Winner of the 2001 National Jewish Book Award—Eastern European Studies category, sponsored by the Jewish Book Council.
Winner of the 2001 Aldo and Jeanne Scaglione Prize for Studies in Slavic Languages and Literatures, sponsored by the Modern Language Association.
Winner of the 2002 Best Book in Literary/Cultural Scholarship Award, sponsored by the American Association of Teachers of Slavic and Eastern European Languages.
In the Russian Empire of the 1870s and 1880s, while intellectuals and politicians furiously debated the "Jewish Question," more and more acculturating Jews, who dressed, spoke, and behaved like non-Jews, appeared in real life and in literature. This book examines stories about Jewish assimilation by four authors: Grigory Bogrov, a Russian Jew; Eliza Orzeszkowa, a Polish Catholic; and Nikolai Leskov and Anton Chekhov, both Eastern Orthodox Russians. Safran introduces the English-language reader to works that were much discussed in their own time, and she situates Jewish and non-Jewish writers together in the context they shared.
For nineteenth-century writers and readers, successful fictional characters were "types," literary creations that both mirrored and influenced the trajectories of real lives. Stories about Jewish assimilators and converts often juxtaposed two contrasting types: the sincere reformer or true convert who has experienced a complete transformation, and the secret recidivist or false convert whose real loyalties will never change. As Safran shows, writers borrowed these types from many sources, including the novel of education produced by the Jewish enlightenment movement (the Haskalah), the political rhetoric of "Positivist" Polish nationalism, the Bible, Shakespeare, and Slavic folk beliefs.
Rewriting the Jew casts new light on the concept of type itself and on the question of whether literature can transfigure readers. The classic story of Jewish assimilation describes readers who redesign themselves after the model of fictional characters in secular texts. The writers studied here, though, examine attempts at Jewish self-transformation while wondering about the reformability of personality. In looking at their works, Safran relates the modern Eastern European Jewish experience to a fundamental question of aesthetics: Can art change us?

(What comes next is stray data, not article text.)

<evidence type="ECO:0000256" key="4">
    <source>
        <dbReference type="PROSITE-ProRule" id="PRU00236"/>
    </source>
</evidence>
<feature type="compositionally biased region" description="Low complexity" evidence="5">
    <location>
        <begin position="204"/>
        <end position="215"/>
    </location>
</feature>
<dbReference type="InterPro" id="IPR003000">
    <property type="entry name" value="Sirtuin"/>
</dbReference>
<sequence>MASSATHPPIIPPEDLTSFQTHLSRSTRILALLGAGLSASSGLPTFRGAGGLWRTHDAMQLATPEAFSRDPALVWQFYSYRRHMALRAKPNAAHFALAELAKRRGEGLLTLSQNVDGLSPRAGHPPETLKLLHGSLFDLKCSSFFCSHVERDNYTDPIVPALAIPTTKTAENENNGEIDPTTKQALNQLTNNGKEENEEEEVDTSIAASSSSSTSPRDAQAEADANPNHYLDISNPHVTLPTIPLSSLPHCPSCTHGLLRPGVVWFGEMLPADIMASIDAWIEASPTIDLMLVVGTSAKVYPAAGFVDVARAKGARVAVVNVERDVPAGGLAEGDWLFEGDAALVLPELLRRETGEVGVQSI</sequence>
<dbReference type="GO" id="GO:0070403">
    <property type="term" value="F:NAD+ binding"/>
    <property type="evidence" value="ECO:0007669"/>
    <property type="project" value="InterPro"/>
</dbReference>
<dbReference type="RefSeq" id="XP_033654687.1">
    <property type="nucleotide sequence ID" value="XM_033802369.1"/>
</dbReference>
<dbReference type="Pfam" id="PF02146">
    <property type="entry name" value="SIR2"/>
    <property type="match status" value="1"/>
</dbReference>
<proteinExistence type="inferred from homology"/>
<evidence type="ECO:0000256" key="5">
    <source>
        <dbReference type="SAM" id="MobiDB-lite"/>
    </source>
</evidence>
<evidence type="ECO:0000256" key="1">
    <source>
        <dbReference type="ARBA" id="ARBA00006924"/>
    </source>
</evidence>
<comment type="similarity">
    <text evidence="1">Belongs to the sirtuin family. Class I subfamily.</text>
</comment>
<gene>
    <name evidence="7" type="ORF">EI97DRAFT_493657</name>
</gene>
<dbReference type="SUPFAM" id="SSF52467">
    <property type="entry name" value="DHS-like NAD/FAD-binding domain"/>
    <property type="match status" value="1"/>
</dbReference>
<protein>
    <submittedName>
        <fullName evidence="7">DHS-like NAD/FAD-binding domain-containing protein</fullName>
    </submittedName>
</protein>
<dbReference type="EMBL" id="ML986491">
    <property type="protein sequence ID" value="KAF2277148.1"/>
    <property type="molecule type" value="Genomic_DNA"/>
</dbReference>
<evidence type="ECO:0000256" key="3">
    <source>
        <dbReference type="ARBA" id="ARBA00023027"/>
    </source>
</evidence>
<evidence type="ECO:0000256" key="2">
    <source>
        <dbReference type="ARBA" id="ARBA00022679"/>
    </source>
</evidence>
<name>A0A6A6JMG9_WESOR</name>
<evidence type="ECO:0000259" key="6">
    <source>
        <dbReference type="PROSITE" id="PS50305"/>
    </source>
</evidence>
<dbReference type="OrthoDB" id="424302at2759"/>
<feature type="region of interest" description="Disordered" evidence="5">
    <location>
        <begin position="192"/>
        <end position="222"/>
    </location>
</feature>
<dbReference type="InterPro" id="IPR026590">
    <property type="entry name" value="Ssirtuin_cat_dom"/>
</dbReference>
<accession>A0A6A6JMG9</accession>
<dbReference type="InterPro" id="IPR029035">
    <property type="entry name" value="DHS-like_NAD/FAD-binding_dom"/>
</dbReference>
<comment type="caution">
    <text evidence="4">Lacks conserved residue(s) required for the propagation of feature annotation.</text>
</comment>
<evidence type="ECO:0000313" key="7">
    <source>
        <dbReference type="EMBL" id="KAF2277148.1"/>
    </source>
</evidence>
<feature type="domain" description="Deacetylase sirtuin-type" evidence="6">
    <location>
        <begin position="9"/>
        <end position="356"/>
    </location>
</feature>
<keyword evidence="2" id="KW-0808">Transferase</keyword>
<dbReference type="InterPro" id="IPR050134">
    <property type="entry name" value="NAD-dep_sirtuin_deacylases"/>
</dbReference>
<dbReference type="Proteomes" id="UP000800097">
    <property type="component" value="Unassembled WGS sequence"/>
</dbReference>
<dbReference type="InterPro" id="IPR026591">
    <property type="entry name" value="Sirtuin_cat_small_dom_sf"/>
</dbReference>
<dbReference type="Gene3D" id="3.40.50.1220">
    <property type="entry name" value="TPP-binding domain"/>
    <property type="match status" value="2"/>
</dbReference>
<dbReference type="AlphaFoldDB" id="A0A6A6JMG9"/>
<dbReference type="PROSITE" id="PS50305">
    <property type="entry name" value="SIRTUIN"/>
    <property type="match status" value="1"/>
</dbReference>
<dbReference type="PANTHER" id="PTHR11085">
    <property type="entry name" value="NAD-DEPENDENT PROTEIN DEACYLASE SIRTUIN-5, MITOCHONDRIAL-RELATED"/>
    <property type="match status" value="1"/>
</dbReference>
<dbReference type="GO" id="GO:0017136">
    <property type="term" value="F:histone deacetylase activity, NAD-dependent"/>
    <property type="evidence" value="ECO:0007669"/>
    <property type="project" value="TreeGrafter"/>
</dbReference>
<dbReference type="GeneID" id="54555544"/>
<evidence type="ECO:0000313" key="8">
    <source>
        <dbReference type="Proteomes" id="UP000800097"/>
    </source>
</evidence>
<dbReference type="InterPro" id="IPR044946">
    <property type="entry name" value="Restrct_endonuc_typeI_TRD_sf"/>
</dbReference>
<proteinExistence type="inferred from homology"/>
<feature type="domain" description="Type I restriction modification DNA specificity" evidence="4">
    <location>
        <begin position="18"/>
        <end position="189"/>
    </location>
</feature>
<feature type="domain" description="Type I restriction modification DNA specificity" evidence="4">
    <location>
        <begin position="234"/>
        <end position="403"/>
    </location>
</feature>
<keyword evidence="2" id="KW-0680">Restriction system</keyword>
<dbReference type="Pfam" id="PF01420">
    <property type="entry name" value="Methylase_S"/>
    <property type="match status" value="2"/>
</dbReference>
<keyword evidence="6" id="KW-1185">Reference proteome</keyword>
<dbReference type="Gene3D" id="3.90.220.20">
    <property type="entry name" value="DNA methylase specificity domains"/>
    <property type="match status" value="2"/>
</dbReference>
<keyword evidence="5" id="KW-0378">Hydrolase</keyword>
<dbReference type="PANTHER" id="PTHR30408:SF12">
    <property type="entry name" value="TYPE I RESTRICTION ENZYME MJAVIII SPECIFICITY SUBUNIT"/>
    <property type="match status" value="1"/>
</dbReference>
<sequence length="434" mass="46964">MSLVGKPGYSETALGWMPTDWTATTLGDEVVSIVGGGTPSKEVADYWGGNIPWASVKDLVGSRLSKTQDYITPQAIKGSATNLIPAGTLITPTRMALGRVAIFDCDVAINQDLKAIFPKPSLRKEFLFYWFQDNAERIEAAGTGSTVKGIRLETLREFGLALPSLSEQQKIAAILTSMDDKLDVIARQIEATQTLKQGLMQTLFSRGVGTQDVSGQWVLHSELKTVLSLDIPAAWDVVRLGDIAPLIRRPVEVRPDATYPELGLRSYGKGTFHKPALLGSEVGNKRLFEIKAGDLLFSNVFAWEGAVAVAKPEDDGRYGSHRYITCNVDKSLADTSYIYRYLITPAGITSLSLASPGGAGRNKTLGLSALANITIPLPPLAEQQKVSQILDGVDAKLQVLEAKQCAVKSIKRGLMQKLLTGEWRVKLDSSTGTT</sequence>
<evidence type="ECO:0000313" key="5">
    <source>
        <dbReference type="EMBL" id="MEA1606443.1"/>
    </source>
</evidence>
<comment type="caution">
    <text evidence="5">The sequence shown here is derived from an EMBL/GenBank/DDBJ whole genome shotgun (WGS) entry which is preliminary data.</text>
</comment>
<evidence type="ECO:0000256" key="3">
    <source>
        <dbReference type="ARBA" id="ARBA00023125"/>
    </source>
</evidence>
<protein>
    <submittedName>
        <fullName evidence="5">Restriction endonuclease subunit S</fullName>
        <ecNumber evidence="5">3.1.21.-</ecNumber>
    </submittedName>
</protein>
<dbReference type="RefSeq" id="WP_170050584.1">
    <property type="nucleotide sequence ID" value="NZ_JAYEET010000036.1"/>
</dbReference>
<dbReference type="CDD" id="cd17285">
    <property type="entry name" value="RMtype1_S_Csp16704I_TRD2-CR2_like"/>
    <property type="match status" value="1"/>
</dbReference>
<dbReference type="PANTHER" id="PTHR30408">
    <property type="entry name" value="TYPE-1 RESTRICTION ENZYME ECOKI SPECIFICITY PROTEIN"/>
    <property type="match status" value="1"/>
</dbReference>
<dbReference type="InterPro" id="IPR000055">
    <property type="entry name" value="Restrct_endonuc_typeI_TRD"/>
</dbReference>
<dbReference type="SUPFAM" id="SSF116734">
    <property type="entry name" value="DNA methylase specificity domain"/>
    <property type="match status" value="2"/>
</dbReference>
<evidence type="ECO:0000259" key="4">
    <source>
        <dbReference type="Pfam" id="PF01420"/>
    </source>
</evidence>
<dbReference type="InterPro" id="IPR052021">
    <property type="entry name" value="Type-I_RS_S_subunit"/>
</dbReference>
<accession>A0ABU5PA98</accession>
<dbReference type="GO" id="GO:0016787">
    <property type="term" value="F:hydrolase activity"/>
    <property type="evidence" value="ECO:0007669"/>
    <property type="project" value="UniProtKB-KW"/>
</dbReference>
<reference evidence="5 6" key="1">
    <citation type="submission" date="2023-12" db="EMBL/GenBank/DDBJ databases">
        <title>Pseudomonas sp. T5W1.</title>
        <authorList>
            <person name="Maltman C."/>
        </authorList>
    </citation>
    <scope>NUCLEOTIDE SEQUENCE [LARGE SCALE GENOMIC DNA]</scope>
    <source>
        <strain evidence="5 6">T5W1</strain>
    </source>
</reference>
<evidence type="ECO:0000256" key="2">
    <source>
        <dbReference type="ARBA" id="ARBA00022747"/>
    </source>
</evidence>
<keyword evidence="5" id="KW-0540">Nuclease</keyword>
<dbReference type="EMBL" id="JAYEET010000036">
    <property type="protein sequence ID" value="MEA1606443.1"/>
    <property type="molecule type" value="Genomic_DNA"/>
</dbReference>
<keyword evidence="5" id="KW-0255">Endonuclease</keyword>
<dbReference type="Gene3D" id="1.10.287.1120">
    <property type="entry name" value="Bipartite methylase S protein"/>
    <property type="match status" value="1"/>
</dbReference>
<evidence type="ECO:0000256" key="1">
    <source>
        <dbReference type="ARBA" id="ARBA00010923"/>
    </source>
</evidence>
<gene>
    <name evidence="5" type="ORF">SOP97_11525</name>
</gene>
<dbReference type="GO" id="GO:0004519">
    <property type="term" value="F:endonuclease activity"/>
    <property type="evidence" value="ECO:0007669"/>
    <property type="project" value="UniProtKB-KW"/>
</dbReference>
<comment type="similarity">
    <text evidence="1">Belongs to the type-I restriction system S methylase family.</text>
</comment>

About the author
Gabriella Safran is Assistant Professor of Slavic Languages and Literatures at Stanford University.
"Intelligently and creatively, Safran compares closely the work of the Jewish author, Grigory Bogrov; the Polish author, Eliza Orzeszkowa; and the Russian writers Nikolai Leskov and Anton Chekhov with characterizations of Jews found in Russian letters throughout the whole of the century. In doing so, she demonstrates a familiarity and comfort with both critical themes of pre-Soviet Russian literature and literary criticism and with the broader context of Jewish life in the empire. Accordingly, her work is of genuine interest to students of Russian literature as well as for those committed to the investigation of both Jewish and Russian cultural history in the Tsarist empire."
—The Russian Review
"Writ[ten] in a clear, engaging and distinctive style. . . . [Safran] shares her insights on many important aspects of Jewish identity, issues of national identity, acculturation, assimilation, conversion, and anti-Semitism, among others, while she studies her four writers and their literary milieu. For academic libraries."
—Association of Jewish Libraries Newsletter
"[Safran's] work makes a serious contribution to our understanding of the complex nexus of Jew and Gentile in late Imperial Russia . . . .[It] should be read by anyone interested in the 'Jewish question,' national identities, and literature in the late Russian Empire. "
—Canadian Slavonic Papers